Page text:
blogpost
Nginx and the extra slashes

Written by Bram Neijt on .

While playing around with Nginx I came across a weird fenomenon: if I added slashes to the end of my request path (for example http://bneijt/blog//), I would see the page but all the CSS was broken. Not a good thing.

At first I though that Nginx was doing something wrong and I quickly found the merge_slashes directive and decided to turn it on (even though the default dictated that it already should be on). This didn't fix the problem. I could still make requests to http://bneijt/blog// and even http://bneijt///blog// and see a broken page.

Reading more on merge_slashes, it seems to only work with location matching. People say it also works for PHP and FastCGI, but apparently not for static files.

The real problem is Linux in this case. Linux will allow for multiple slashes in a path to find the file, but the browser and URL handling does not agree here. Nginx, the fast server it is, makes a direct connection via the root directive. My configuration:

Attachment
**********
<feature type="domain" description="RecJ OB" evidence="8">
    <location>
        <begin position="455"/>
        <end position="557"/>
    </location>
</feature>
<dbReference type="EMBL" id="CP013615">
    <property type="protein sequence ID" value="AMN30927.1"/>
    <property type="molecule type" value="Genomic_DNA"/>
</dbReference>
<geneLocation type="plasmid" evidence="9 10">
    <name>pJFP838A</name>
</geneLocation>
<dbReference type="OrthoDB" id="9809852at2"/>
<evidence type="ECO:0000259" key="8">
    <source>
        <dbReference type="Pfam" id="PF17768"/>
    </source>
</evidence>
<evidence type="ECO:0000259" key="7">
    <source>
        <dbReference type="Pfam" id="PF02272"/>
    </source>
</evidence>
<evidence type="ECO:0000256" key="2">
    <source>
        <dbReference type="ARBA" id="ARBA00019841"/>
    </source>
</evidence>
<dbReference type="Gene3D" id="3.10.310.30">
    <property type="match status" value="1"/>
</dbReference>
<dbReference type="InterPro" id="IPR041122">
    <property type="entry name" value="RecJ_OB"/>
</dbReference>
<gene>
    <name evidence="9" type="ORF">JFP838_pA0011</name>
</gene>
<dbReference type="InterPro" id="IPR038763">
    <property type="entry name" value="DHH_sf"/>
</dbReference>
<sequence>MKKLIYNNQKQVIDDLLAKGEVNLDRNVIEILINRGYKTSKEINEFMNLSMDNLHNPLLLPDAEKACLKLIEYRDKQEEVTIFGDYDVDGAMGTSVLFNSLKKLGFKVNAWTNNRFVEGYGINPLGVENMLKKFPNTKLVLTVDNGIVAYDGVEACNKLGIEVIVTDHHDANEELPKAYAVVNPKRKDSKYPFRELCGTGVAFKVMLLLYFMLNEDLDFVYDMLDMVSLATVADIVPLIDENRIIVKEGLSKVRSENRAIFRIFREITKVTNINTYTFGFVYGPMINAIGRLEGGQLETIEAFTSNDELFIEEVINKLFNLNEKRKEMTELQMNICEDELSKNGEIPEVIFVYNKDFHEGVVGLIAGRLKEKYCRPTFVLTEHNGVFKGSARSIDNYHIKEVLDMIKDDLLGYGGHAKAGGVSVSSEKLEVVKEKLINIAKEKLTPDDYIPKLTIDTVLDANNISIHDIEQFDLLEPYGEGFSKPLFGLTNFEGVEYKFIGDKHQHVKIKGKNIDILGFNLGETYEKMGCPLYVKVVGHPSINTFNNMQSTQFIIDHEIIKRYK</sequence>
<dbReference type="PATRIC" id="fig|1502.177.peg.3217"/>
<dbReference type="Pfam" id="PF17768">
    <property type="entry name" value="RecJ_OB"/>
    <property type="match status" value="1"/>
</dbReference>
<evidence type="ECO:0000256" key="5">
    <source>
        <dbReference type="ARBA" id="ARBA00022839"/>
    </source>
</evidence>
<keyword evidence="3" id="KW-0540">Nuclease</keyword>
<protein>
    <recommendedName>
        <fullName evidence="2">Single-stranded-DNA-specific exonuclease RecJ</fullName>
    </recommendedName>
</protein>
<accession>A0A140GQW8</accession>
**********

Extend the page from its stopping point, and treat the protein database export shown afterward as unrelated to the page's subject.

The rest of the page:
server {
    server_name bneijt.nl;
    location / {
        expires 24h;
        root /srv/http/site/bneijt.nl;
    }
}

would turn a request for bneijt.nl/blog/// into /srv/http/site/bneijt.nl/blog/// (which is a valid directory according to Linux) and finds index.html there and serves it. The browser then goes on to make a reference to /css/foundation.css from within the page into bneijt.nl/blog///css/foundation.css. But that file does not exist. Apparantly the browser (both Chromium and Firefox) will consider the double slash a new root (or something to that effect).

To overcome this problem, I decided to add a rewrite rule to permenantly redirect anything with a double slash to a single slash url:

server {
    server_name bneijt.nl;
    location / {
        expires 24h;
        rewrite  ^(.*?)/+/(.*)$  $1/$2 permanent;
        root /srv/http/site/bneijt.nl;

    }
}

After writing this, I went out and looked at some websites using nginx and found that thebiglead.com has the same behavior of redirecting.

Another way to solve this is to add your domain to absolute URLs, then the website would work on the weird URL. Also, places where Nginx is used as a proxy this should not be a problem. And furthermore, most websites use a CDN for their static content, which they refer to using the full url.

If you find a site failing on this, please post a comment on their website telling them how to fix it.

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